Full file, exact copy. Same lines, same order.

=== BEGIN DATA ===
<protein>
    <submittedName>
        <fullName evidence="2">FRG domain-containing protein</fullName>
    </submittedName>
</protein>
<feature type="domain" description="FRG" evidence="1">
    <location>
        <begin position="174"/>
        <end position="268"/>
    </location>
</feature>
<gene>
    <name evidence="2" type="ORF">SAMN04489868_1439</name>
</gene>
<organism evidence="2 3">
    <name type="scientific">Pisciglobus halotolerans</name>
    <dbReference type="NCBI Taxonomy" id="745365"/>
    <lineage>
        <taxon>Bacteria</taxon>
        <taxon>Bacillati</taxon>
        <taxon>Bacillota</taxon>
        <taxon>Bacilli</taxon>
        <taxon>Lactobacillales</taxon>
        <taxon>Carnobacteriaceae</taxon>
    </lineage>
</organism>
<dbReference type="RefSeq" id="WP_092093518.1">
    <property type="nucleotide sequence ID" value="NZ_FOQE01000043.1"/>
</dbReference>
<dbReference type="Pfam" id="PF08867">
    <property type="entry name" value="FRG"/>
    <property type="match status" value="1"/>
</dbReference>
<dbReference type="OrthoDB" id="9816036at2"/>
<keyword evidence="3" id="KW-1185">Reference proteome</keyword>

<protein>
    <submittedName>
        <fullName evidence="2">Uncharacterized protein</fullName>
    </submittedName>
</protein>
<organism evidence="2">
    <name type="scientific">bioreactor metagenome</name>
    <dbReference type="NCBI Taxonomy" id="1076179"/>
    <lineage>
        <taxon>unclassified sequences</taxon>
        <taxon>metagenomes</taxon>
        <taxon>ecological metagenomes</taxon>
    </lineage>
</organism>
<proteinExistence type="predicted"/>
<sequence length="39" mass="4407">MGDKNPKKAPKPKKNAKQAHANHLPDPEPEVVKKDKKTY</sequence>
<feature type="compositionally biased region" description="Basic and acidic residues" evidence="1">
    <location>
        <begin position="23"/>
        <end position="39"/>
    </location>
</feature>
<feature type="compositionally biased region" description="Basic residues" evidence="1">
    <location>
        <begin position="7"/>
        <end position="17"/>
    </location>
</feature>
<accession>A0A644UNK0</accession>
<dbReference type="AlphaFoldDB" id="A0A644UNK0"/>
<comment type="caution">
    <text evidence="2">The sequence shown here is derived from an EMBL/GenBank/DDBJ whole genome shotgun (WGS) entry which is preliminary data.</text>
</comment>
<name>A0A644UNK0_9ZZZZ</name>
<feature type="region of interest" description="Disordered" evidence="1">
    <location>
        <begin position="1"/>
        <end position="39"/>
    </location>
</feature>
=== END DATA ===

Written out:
<protein>
    <submittedName>
        <fullName evidence="2">FRG domain-containing protein</fullName>
    </submittedName>
</protein>
<feature type="domain" description="FRG" evidence="1">
    <location>
        <begin position="174"/>
        <end position="268"/>
    </location>
</feature>
<gene>
    <name evidence="2" type="ORF">SAMN04489868_1439</name>
</gene>
<organism evidence="2 3">
    <name type="scientific">Pisciglobus halotolerans</name>
    <dbReference type="NCBI Taxonomy" id="745365"/>
    <lineage>
        <taxon>Bacteria</taxon>
        <taxon>Bacillati</taxon>
        <taxon>Bacillota</taxon>
        <taxon>Bacilli</taxon>
        <taxon>Lactobacillales</taxon>
        <taxon>Carnobacteriaceae</taxon>
    </lineage>
</organism>
<dbReference type="RefSeq" id="WP_092093518.1">
    <property type="nucleotide sequence ID" value="NZ_FOQE01000043.1"/>
</dbReference>
<dbReference type="Pfam" id="PF08867">
    <property type="entry name" value="FRG"/>
    <property type="match status" value="1"/>
</dbReference>
<dbReference type="OrthoDB" id="9816036at2"/>
<keyword evidence="3" id="KW-1185">Reference proteome</keyword>

<protein>
    <submittedName>
        <fullName evidence="2">Uncharacterized protein</fullName>
    </submittedName>
</protein>
<organism evidence="2">
    <name type="scientific">bioreactor metagenome</name>
    <dbReference type="NCBI Taxonomy" id="1076179"/>
    <lineage>
        <taxon>unclassified sequences</taxon>
        <taxon>metagenomes</taxon>
        <taxon>ecological metagenomes</taxon>
    </lineage>
</organism>
<proteinExistence type="predicted"/>
<sequence length="39" mass="4407">MGDKNPKKAPKPKKNAKQAHANHLPDPEPEVVKKDKKTY</sequence>
<feature type="compositionally biased region" description="Basic and acidic residues" evidence="1">
    <location>
        <begin position="23"/>
        <end position="39"/>
    </location>
</feature>
<feature type="compositionally biased region" description="Basic residues" evidence="1">
    <location>
        <begin position="7"/>
        <end position="17"/>
    </location>
</feature>
<accession>A0A644UNK0</accession>
<dbReference type="AlphaFoldDB" id="A0A644UNK0"/>
<comment type="caution">
    <text evidence="2">The sequence shown here is derived from an EMBL/GenBank/DDBJ whole genome shotgun (WGS) entry which is preliminary data.</text>
</comment>
<name>A0A644UNK0_9ZZZZ</name>
<feature type="region of interest" description="Disordered" evidence="1">
    <location>
        <begin position="1"/>
        <end position="39"/>
    </location>
</feature>